Many emotionally disturbed children are eligible for special education if their emotional condition occurs over a period of time to a significant degree and it adversely affects their educational performance. According to the federal Individuals with Disabilities Education Act (IDEA) a child with an emotional disturbance must exhibit one or more of the characteristics: ” an inability to learn that cannot be explained by intellectual, sensory, or health factors, and inability to build or maintain satisfactory interpersonal relationships with peers and teachers, inappropriate types of behavior or feelings under normal circumstances, a general; a pervasive mood of unhappiness or depression and/or a tendency to develop physical symptoms or fears associated with personal or school problems.”
Each state in the United States has regulations of their own to carry out the policies in IDEA. Some parents find it confusing that each state is allowed to determine what to name their categories of disabilities. For example; children with emotional and/or behavioral disabilities may be categorized under many different names, such as; emotionally disturbed, behaviorally disordered, significant identifiable emotional disability, emotional/behavioral disability and likely others I am unaware of. Regardless of what the disability category is called, if your child qualifies he or she is entitled to an Individualized Education Program (IEP) with annual goals and objectives, services and accommodations and modifications.
I have worked with many children with emotional disturbances who were in a self-contained classroom setting or integrated into the general education population with pullout and/or inclusion support. The diagnoses of the children I have worked with most often over my career as an educator are children with bi-polar disorder, anxiety disorder, reactive attachment disorder, obsessive-compulsive disorder and depression. Some children with emotional disabilities are stabilized through medication and private therapy and their emotional disability does not negatively affect their education for long periods. Other children with these diagnoses tend to exhibit many behaviors as well as learning difficulties because of their emotional disabilities.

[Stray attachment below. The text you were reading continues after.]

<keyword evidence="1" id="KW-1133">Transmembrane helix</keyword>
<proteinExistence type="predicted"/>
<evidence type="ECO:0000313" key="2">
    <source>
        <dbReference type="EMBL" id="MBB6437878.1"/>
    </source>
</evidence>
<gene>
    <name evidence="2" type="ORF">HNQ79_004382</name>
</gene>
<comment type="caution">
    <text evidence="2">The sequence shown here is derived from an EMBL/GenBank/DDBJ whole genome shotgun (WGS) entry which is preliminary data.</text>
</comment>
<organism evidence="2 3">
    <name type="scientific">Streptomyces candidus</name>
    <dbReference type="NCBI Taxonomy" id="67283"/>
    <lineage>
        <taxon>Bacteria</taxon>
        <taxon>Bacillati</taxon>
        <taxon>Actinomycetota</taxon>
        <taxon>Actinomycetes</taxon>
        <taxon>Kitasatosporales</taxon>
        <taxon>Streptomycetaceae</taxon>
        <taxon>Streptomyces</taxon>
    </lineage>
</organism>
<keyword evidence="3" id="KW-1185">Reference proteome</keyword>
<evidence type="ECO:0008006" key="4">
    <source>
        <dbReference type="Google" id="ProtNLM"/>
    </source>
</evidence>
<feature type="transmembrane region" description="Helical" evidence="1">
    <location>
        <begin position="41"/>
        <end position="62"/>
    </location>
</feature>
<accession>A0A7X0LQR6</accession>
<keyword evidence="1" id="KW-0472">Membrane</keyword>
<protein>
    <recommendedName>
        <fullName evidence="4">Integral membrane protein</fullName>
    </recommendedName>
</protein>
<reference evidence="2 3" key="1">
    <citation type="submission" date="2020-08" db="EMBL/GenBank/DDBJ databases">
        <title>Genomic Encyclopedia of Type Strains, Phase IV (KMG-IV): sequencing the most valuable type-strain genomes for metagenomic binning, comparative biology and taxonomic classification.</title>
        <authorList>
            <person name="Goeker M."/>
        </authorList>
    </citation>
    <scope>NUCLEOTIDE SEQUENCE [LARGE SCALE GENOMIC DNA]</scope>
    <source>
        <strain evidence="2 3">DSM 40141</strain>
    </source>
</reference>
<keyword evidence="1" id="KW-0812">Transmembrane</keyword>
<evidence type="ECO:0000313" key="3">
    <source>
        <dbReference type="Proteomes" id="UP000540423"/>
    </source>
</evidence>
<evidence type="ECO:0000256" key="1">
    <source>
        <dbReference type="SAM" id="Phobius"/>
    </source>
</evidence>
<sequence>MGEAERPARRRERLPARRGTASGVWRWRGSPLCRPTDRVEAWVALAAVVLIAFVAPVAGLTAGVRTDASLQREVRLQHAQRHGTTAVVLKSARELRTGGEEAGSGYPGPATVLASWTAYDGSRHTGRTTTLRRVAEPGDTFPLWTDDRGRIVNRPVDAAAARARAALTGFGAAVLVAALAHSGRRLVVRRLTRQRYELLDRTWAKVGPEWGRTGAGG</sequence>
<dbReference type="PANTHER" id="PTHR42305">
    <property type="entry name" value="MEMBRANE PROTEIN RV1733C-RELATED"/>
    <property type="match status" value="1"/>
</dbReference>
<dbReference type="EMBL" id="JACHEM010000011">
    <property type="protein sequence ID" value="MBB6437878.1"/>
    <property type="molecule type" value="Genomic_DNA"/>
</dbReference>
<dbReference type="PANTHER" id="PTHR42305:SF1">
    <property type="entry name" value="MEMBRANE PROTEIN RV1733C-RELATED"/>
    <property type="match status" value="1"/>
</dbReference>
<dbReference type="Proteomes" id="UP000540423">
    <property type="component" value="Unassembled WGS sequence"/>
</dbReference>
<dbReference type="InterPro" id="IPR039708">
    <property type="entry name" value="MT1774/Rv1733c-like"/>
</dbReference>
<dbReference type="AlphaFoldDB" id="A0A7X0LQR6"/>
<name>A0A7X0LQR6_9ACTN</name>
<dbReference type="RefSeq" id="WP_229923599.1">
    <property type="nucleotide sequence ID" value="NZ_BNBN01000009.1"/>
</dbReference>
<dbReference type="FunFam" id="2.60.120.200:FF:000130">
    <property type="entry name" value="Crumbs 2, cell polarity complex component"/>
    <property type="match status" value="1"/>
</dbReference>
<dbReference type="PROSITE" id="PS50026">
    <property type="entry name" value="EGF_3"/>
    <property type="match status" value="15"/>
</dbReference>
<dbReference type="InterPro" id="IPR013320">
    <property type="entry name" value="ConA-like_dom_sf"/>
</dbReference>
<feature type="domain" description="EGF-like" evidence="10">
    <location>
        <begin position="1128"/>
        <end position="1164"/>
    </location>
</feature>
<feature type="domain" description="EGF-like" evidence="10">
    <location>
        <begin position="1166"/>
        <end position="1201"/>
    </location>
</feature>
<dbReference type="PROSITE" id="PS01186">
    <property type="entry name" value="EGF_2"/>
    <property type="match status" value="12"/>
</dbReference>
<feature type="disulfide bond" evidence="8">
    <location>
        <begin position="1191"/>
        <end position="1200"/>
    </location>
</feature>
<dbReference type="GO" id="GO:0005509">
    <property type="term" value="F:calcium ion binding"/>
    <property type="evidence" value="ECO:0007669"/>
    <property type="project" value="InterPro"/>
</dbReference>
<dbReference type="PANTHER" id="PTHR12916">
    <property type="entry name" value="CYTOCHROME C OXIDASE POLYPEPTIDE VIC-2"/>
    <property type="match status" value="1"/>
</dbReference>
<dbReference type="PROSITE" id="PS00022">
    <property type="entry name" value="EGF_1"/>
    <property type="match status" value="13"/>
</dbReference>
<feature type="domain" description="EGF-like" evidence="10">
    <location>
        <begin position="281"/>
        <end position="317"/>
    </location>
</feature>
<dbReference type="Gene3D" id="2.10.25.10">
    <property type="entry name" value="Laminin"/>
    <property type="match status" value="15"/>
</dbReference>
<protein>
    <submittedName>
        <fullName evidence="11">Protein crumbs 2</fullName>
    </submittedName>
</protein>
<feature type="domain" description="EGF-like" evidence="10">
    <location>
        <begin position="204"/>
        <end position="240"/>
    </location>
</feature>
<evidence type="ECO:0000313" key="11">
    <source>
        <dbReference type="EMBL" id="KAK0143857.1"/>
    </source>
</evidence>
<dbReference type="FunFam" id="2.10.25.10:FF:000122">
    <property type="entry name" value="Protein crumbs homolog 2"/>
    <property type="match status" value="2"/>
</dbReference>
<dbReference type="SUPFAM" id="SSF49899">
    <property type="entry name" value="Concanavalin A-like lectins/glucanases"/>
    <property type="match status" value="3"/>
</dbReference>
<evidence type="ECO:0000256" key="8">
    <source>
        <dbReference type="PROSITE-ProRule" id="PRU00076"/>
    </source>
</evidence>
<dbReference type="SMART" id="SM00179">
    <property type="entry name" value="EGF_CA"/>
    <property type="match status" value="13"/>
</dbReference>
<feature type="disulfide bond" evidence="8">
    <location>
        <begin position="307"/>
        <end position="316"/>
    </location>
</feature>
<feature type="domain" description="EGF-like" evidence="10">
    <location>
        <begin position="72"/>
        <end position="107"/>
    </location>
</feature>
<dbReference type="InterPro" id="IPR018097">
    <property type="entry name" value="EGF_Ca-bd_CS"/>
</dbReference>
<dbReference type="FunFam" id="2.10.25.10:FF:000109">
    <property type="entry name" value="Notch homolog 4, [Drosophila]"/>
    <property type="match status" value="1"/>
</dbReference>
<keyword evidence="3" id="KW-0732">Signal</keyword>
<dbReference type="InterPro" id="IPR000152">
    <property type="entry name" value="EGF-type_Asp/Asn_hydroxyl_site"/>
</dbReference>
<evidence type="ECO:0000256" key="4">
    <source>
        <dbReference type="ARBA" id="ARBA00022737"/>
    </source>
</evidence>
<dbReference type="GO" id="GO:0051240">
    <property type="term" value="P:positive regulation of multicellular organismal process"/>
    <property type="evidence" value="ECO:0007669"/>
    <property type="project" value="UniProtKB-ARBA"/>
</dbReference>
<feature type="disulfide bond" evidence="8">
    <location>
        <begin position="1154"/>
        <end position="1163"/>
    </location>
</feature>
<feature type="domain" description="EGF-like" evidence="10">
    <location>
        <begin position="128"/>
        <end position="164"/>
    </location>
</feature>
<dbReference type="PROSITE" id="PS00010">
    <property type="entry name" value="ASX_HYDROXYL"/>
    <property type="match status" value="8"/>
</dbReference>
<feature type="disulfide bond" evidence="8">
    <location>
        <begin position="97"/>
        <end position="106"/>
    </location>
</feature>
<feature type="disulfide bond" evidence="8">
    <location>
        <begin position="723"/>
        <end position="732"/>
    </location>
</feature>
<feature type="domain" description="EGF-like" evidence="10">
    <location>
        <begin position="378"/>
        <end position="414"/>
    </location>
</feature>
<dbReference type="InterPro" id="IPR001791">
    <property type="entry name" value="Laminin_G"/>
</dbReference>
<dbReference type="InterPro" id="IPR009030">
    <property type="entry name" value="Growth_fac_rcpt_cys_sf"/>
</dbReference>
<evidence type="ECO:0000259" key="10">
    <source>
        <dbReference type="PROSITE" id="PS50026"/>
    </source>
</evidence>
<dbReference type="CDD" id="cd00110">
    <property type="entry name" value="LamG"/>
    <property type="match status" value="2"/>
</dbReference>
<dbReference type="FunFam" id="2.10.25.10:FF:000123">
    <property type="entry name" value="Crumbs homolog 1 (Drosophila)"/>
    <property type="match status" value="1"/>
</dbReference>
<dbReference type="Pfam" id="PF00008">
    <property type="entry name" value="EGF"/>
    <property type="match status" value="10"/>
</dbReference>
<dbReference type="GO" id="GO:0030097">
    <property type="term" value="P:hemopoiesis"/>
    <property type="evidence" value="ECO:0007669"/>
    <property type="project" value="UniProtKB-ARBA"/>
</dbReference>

If your child qualifies for special education under the category of emotional disturbance, many interventions may be used in either the general education or special education setting to assist your child in experiencing more educational success. Some of the most common are: individual psycho-educational counseling, general group counseling or topical group counseling such as anger management or social skills, classes or participation in curricula in social skills, study skills and life skills, having a check-in/check-out person, graphic organizers to help with organizational skills, a designated “cool down” place to can go if the child gets overly angry, anxious or emotional, designated seating, testing and/or instruction in a smaller environment and a regular home-school communication system.
If you have a child with an emotional disability who has experienced significant struggles with school for an extended period of time and meets one or more the criteria listed in the first paragraph of this article, you may want to request, in writing, a special education evaluation from your child’s school to determine their eligibility.